Posted by: knightbird | July 7, 2010

The Snoopy Dance

One of my fondest memories during the start of our Lean Healthcare journey happened in our regional clinic in Seward, Alaska. Seward is a special place. My father went to a boarding school there as a boy. My Uncle was in an orphanage in Seward. Some of my favorite people have lived there. A coastal village located on Resurrection Bay, Seward hosts thousands of people in July for their Salmon Derby, 4th of July events and the Mount Marathon Run. Our clinic serves over 500 tribal members living there.

We were conducting a Kaizen Blitz in the downstairs empty space where we now have our exercise room. Our Lean Consultant, Tom Jackson, was facilitating 4 groups working on different value streams. The value stream my group was to work on came down to a decision between 2 important ones, Contract Health and Billing & Coding. The 2 employees who managed the value streams argued over whose value stream was going to be mapped, and Contract Health won. The Billing & Coding value stream was the one we mapped. (In case you didn’t catch my attempt at humor, neither employee wanted their value streams mapped so the winner was the one who didn’t have to map). On Tuesday we mapped the current state, defined a future state, and did an affinity diagram with improvement ideas. Two of the improvement ideas offered by the owner of the value stream included “faster fingers” and “no vacations.” She also asked for 2 new employees to assist her. We laughed, but I think she really meant it.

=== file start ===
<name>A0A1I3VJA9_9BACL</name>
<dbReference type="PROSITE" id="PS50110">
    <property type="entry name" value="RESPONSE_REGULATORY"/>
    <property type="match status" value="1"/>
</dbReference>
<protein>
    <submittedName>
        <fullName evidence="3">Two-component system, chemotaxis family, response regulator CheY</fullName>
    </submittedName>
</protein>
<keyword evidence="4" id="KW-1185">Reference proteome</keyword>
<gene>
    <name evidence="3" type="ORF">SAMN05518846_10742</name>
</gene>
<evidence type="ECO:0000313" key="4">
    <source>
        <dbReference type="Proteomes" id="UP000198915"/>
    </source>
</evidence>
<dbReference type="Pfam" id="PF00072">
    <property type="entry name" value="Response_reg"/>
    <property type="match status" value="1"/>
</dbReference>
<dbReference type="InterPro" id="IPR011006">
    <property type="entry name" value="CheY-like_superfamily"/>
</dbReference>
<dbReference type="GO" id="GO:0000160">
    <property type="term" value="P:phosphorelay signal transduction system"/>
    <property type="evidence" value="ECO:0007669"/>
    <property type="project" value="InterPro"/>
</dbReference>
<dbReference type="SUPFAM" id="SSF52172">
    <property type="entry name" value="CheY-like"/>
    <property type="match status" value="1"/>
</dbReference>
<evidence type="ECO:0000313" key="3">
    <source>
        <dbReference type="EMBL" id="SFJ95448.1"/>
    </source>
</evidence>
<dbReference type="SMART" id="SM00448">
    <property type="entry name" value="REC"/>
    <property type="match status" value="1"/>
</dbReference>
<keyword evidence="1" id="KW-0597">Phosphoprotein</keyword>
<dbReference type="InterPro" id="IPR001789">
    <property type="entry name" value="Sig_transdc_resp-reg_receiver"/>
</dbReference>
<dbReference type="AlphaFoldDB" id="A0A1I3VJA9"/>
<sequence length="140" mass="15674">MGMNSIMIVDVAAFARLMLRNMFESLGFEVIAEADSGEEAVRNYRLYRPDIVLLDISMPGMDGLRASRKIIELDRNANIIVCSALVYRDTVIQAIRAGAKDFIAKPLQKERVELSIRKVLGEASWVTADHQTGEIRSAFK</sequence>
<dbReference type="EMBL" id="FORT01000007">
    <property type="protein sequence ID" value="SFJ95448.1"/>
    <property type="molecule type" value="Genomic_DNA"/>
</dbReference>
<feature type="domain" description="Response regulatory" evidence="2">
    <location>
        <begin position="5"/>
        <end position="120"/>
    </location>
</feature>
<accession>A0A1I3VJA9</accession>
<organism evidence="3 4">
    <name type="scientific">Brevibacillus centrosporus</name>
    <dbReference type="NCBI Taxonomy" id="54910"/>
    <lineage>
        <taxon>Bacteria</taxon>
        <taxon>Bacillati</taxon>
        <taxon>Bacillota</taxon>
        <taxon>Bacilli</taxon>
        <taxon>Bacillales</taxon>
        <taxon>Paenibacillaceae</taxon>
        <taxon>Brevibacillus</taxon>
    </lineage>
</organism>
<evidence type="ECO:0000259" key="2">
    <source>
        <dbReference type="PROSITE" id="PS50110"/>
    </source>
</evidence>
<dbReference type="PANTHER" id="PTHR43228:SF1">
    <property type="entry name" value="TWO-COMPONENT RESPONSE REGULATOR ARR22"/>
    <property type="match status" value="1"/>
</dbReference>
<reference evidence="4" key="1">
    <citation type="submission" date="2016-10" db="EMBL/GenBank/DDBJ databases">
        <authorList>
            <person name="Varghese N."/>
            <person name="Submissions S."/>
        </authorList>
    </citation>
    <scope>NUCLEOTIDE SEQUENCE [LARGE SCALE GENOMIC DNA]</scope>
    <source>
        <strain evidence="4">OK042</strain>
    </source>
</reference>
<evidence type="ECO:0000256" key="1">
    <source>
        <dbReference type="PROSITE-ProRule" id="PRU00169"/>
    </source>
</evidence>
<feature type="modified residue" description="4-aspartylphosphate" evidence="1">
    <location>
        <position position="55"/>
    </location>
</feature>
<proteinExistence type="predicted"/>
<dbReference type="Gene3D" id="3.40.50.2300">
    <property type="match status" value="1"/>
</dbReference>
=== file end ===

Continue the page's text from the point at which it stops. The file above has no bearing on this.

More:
The results of the mapping were immediate. The entire value stream took 90 + days to complete, and the major reason was the amount of batching we did. Batching is a huge enemy because it fosters so much waste. Our Village Clinics batched their Patient Encounter Forms and Superbills for a month. Our Seward Clinic batched for a week. This meant that our B&C Staff were constantly racing to enter data. It took about 2 weeks to enter the Village Clinic Data and the better part of a week for Seward. The process involved a lot of phone calls back and forth to correct defective forms.

The future state we discussed involved and Electronic Health Record, and essentially required about 5 minutes to complete, quality check and have ready for billing. However, an EHR was not immediate so we improved by reducing batching to one week. The improvements were immediate. We have continued to work on our future state, and one great result has been about a doubling of revenue. We also outsourced the B&C because the position that managed it became vacant, and it was far less than a full time position after the improvements.

And the Snoopy Dance? When we asked the employee what she thought of the Kaizen, she didn’t say a word. Instead, she got out of her chair, walked into view of the other participants, put her finger on her head, and did a little dance. Thus was born the story of the Snoopy Dance. She loved the control Kaizen returned to her.

And the Contract Health employee? After we mapped the B&C value stream, she came back to the meeting on Wednesday with a big pout. When I asked her what was wrong, she said she wanted her value stream mapped. So we did.

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